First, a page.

After making MMOs like Asheron's Call and The Matrix Online, why make something more casual like Faunasphere? Were you tired of working on the hardcore titles?
Somewhere along the way, working on 80-person teams and $50-million budgets stopped being fun and exciting. I missed the working with a small, nimble team and more modest budget. You are able to be more adaptive, creative, and ultimately make less compromised decisions.
Furthermore, I wanted to apply the lessons I had learned making MMOs to a much more mainstream audience. Faunasphere is a game that we wanted our mothers to be able to play, and that became our rallying cry; a truly accessible MMO that didn't exclude anyone.
Did you take any design aspects from Asheron's Call or Matrix and apply them to Faunasphere? What worked and what didn't?
Sure. At their heart, MMOs are ultimately about allowing players to become emotionally invested in a world. This is accomplished through choices that represent who they are, or who they want to be. For Faunasphere, I wanted to take the sense of community, creative expression, and satisfaction of goal completion and apply that to an accessible, non-threatening environment. Is the experience similar to Asheron's Call or MxO? No, of course not. But it does represent how the concept of an MMO is much more extensible than what many people think.
PR tells me it's a "CMO" -- casual multiplayer online game. Is that what you're calling Faunasphere?
I like "CMO." Faunasphere really is very different from other MMOs. It's attracting a whole different kind of audience, which is mostly female, and yet I think folks might be surprised by how deep and rewarding the gameplay is. And while some of your readers are likely rolling their eyes, I would challenge them to check out Faunasphere. It's actually a fun little game, and even if they don't like it, I bet they know someone who will.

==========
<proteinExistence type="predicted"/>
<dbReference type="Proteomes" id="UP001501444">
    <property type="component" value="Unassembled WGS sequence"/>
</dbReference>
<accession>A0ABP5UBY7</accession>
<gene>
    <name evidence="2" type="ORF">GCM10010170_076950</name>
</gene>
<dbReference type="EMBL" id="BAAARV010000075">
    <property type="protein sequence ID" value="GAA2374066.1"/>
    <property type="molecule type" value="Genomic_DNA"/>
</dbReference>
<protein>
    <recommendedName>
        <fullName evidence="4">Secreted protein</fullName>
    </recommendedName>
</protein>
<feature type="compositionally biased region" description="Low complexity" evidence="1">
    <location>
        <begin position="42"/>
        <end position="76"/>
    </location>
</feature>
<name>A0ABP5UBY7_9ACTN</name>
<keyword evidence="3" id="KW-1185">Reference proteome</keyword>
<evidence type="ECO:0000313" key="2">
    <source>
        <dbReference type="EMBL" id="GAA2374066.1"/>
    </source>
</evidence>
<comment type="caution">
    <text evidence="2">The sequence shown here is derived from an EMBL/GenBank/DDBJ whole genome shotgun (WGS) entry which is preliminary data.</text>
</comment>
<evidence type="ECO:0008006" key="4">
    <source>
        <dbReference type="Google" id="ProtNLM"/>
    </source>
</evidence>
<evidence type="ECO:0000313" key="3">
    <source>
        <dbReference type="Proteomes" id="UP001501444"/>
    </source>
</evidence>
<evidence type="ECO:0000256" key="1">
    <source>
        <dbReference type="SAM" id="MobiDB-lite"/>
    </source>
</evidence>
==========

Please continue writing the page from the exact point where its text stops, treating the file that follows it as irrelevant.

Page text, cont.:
Do you see major differences between the casual MMO player and the hardcore one? And does Faunasphere try to appeal more to one or the other?
I think the differences are more about thematic distinctions than time investment. We're seeing all kinds of people enjoying Faunasphere, from the most casual first-time MMO players to grizzled RPG veterans. Its not a "kids" game or "girl" game, but it has been attracting an audience that is looking for a relaxing but ultimately rewarding experience.
As a veteran, what are your thoughts on the MMO market? We see many new MMOs, free-to-play and subscription, all the time. Does it seem increasingly crowded and increasingly risky to launch new MMOs?
Yeah, of course its very difficult to go head to head against the established players in the market. And there are an awful lot of copy-cat games out there. I think the opportunity is making more accessible and mainstream products, not getting into a knifefight with the big boys.
Is the free-to-play MMO market, specifically, too crowded? How do you think one can break through and stand out among all the free-to-play MMOs? Where do you see this market headed?
Yes, there's no doubt that the free MMO market is flooded with localized Asian titles. I wouldn't want to create a title in this space. Looking forward, we're actually seeing the fastest evolution of games in the social networks. This is a space I'm increasingly focused on, and while the current offerings may seem simple, they are reaching millions and millions of users.
Free Realms is doing extremely well. Do you think it's hard to compete against a title like that backed by such a big company?
Competing in the children's market is always difficult. Kids grow up quickly, and they are always looking for something new. I think this space is extremely fluid, and don't actually consider Free Realms to have any kind of lock on that market. Being "big" is seldom an advantage when you're talking about quickly evolving entertainment experiences.
Why should players give Faunasphere a chance? Even the hardcore ones?
I think Faunasphere solves one of the major trade-offs of game design, effectively combining easily accessible gameplay with deep and rewarding replayability. Faunasphere is about wholesome and light-hearted fun and although the game provides plenty of opportunity for players to invest themselves, it is presented as no-commitment diversion. At its heart, Faunasphere is a game where players build the world they want to inhabit, so I hope your readers give it a try.